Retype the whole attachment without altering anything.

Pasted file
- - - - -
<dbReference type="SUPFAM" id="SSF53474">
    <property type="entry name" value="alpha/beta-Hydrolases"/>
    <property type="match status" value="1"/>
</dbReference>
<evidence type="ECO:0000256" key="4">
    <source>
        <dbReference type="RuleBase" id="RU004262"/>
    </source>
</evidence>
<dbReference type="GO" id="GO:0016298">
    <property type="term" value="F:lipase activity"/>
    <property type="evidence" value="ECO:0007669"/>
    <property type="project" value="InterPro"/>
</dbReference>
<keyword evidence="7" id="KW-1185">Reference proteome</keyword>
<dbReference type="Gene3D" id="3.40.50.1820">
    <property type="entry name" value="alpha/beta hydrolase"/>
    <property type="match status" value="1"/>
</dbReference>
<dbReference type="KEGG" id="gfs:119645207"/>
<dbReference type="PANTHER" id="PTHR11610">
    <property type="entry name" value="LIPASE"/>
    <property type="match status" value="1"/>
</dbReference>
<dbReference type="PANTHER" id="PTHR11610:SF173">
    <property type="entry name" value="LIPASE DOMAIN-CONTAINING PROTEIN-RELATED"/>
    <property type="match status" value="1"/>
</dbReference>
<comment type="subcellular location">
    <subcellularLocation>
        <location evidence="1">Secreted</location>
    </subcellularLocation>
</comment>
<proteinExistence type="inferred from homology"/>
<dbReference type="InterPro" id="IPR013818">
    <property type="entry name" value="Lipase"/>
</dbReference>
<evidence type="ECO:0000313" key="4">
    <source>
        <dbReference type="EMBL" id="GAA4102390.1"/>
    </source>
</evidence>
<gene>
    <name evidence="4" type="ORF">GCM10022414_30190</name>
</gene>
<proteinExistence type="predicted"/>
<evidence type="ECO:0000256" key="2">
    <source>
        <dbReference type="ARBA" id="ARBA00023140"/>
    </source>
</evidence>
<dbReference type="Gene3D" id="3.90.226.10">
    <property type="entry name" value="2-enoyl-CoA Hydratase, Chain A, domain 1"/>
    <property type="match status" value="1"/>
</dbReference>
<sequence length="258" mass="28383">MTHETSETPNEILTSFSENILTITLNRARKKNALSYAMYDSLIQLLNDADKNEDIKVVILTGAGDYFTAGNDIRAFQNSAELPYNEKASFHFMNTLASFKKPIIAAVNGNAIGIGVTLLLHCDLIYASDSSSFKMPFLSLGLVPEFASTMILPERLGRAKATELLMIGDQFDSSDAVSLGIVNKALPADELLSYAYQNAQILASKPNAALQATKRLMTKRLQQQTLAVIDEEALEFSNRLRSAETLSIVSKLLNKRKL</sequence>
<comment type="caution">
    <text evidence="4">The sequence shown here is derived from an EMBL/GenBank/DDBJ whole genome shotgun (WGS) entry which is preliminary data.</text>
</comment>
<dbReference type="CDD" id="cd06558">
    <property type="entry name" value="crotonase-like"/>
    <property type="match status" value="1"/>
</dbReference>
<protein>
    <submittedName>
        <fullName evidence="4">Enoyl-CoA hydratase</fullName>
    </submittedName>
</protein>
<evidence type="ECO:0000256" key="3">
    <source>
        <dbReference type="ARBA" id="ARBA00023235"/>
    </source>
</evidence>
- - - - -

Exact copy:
<dbReference type="SUPFAM" id="SSF53474">
    <property type="entry name" value="alpha/beta-Hydrolases"/>
    <property type="match status" value="1"/>
</dbReference>
<evidence type="ECO:0000256" key="4">
    <source>
        <dbReference type="RuleBase" id="RU004262"/>
    </source>
</evidence>
<dbReference type="GO" id="GO:0016298">
    <property type="term" value="F:lipase activity"/>
    <property type="evidence" value="ECO:0007669"/>
    <property type="project" value="InterPro"/>
</dbReference>
<keyword evidence="7" id="KW-1185">Reference proteome</keyword>
<dbReference type="Gene3D" id="3.40.50.1820">
    <property type="entry name" value="alpha/beta hydrolase"/>
    <property type="match status" value="1"/>
</dbReference>
<dbReference type="KEGG" id="gfs:119645207"/>
<dbReference type="PANTHER" id="PTHR11610">
    <property type="entry name" value="LIPASE"/>
    <property type="match status" value="1"/>
</dbReference>
<dbReference type="PANTHER" id="PTHR11610:SF173">
    <property type="entry name" value="LIPASE DOMAIN-CONTAINING PROTEIN-RELATED"/>
    <property type="match status" value="1"/>
</dbReference>
<comment type="subcellular location">
    <subcellularLocation>
        <location evidence="1">Secreted</location>
    </subcellularLocation>
</comment>
<proteinExistence type="inferred from homology"/>
<dbReference type="InterPro" id="IPR013818">
    <property type="entry name" value="Lipase"/>
</dbReference>
<evidence type="ECO:0000313" key="4">
    <source>
        <dbReference type="EMBL" id="GAA4102390.1"/>
    </source>
</evidence>
<gene>
    <name evidence="4" type="ORF">GCM10022414_30190</name>
</gene>
<proteinExistence type="predicted"/>
<evidence type="ECO:0000256" key="2">
    <source>
        <dbReference type="ARBA" id="ARBA00023140"/>
    </source>
</evidence>
<dbReference type="Gene3D" id="3.90.226.10">
    <property type="entry name" value="2-enoyl-CoA Hydratase, Chain A, domain 1"/>
    <property type="match status" value="1"/>
</dbReference>
<sequence length="258" mass="28383">MTHETSETPNEILTSFSENILTITLNRARKKNALSYAMYDSLIQLLNDADKNEDIKVVILTGAGDYFTAGNDIRAFQNSAELPYNEKASFHFMNTLASFKKPIIAAVNGNAIGIGVTLLLHCDLIYASDSSSFKMPFLSLGLVPEFASTMILPERLGRAKATELLMIGDQFDSSDAVSLGIVNKALPADELLSYAYQNAQILASKPNAALQATKRLMTKRLQQQTLAVIDEEALEFSNRLRSAETLSIVSKLLNKRKL</sequence>
<comment type="caution">
    <text evidence="4">The sequence shown here is derived from an EMBL/GenBank/DDBJ whole genome shotgun (WGS) entry which is preliminary data.</text>
</comment>
<dbReference type="CDD" id="cd06558">
    <property type="entry name" value="crotonase-like"/>
    <property type="match status" value="1"/>
</dbReference>
<protein>
    <submittedName>
        <fullName evidence="4">Enoyl-CoA hydratase</fullName>
    </submittedName>
</protein>
<evidence type="ECO:0000256" key="3">
    <source>
        <dbReference type="ARBA" id="ARBA00023235"/>
    </source>
</evidence>